Sunday , 20 August 2017


Municipal Bankruptcy Crisis in U.S. to Have Dire National Consequences! Here's Why – and How

 The plight of municipalities in the U.S., and their struggles under the weight of enormous pension budget deficits, are reaching the critical phase [with] many municipalities [now]contemplating bankruptcy. [That, in turn, is causing]… municipalities [to eliminate jobs (150,000 – 175,000 in 2012) providing significant headwinds to jobs growth nationally [which, in turn, will adversely affect] economic growth…[causing even] more municipalities to declare bankruptcy and [their] states, in turn, run to the Federal government for help. Words: 567

So says Michael Lombardi (www.ProfitConfidential.com) in edited excerpts from his original article* which Lorimer Wilson, editor of www.munKNEE.com (Your Key to Making Money!), has edited below for length and clarity – see Editor’s Note at the bottom of the page. This paragraph must be included in any article re-posting to avoid copyright infringement.

Lombardi goes on to say, in part:

Higher Unemployment

In 2009, the U.S. government provided a stimulus fund to offset lost tax revenue for state and local governments. That money has been used up and, with pension budget deficits too large and deteriorating, states are telling municipalities that they have no money to help them with their budget deficits. [Also read:

As most homeowners are aware, municipalities get a large portion of their tax revenues from property taxes. With more homes empty since the credit crisis, and with property values significantly lower since 2007, municipalities are taking in less tax revenue, making their budget deficits even worse. With no help from the state, the only way to meet the budget deficits is to lay people off, and that trend has not stopped. [Also read: 

According to Reuters, the last three years of job losses at the state and local government level has been the worst since the Labor Department first began keeping records in 1955. In a recent report, the Economic Policy Institute noted that, in the three previous recoveries from recession, public-sector employment jobs growth was significant. The Institute estimates that, if this recovery were like the previous three, we would have experienced jobs growth of 1.2 million in the public sector by now. Instead, since the beginning of 2009, 482,000 municipal jobs have disappeared, while 150,000 state jobs have been eliminated.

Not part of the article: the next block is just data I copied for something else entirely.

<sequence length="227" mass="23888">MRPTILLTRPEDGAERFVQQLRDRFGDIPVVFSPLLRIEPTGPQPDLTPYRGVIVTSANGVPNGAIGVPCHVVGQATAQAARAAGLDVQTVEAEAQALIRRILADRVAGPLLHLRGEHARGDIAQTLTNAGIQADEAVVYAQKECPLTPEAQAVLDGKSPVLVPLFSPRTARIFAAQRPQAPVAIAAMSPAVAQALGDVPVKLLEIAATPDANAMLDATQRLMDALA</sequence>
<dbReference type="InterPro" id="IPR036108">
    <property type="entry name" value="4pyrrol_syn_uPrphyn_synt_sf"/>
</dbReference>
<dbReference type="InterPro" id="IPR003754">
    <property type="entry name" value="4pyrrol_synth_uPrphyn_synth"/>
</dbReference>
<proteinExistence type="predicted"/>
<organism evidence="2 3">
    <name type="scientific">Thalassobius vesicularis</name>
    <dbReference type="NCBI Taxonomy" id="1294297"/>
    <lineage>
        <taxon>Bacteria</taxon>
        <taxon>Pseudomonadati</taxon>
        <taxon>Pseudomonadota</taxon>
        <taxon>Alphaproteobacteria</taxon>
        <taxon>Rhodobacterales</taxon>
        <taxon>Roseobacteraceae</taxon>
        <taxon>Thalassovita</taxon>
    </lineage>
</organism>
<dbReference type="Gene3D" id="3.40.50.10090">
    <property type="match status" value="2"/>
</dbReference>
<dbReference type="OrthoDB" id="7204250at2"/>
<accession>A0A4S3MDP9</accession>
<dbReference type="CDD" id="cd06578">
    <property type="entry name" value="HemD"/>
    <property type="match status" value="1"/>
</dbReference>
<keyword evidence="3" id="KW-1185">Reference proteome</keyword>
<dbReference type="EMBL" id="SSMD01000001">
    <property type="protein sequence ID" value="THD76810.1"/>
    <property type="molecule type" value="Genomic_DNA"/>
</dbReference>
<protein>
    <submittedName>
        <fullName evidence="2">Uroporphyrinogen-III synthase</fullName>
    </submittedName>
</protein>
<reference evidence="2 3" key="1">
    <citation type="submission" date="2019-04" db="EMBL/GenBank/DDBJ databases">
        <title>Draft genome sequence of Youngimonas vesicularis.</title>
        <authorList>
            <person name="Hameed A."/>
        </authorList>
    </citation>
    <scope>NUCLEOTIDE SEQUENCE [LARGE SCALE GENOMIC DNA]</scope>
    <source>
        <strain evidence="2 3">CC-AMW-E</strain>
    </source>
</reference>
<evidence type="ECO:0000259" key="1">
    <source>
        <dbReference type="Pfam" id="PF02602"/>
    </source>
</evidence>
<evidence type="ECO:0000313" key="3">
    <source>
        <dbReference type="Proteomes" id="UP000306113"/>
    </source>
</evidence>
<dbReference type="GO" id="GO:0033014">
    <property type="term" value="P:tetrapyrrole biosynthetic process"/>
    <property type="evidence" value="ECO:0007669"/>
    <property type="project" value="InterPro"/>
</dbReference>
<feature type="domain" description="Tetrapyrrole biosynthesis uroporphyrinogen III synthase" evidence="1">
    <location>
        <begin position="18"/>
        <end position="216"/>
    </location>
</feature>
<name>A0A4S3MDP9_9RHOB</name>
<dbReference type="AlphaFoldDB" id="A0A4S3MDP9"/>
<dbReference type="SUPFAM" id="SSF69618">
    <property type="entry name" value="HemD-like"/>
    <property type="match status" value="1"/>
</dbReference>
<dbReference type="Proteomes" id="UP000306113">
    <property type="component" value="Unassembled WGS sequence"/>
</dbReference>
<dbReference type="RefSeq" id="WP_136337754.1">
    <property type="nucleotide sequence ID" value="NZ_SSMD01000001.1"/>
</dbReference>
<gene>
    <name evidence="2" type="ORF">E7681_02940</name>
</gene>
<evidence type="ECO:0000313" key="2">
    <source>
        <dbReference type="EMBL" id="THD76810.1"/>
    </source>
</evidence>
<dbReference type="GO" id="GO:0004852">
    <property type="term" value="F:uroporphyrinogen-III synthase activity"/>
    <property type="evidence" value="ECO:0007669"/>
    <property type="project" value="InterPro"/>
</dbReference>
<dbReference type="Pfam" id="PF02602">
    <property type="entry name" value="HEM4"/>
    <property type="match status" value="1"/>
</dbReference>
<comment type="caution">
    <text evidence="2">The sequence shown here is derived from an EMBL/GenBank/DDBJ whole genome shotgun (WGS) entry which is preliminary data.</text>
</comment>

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Moody’s estimates that States could cut a further 15,000 jobs in the remainder of 2012, while municipalities may lose between 150,000 and 175,000 jobs in 2012, providing significant headwinds to jobs growth. These jobs cuts are all a consequence of trying to close those enormous budget deficits. Moody’s may be proven right, as the State of Florida just announced that it will have to cut 4,000 state jobs in order to meet its budget deficit. As I’ve been suggesting, and as these numbers now prove, dear reader, public-sector job losses are going to make strong jobs growth very difficult in 2012 in this country.

Higher Taxes

The other avenue municipalities have for meeting their budget deficits is raising taxes which, in this economic environment, will not sit well with people… [Read:

*http://www.profitconfidential.com/debt-crisis/a-crisis-gone-worse-many-municipalitiesconsider-bankruptcy/ (To access the article please copy the URL and paste it into your browser.)

 Editor’s Note: The above article has been has edited ([ ]), abridged (…), and reformatted (including the title, some sub-titles and bold/italics emphases) for the sake of clarity and brevity to ensure a fast and easy read. The article’s views and conclusions are unaltered and no personal comments have been included to maintain the integrity of the original article.

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Meredith Whitney has resurfaced on the subject of U.S. Municipal defaults stating that a “tidal wave” of defaults in the municipal bond market is still building and will eventually hit the United States [although her views are at odds with those of] Moody’s Investors Service [who only see] a small but growing number of defaults. [Here is a critique of her latest views.] Words: 385

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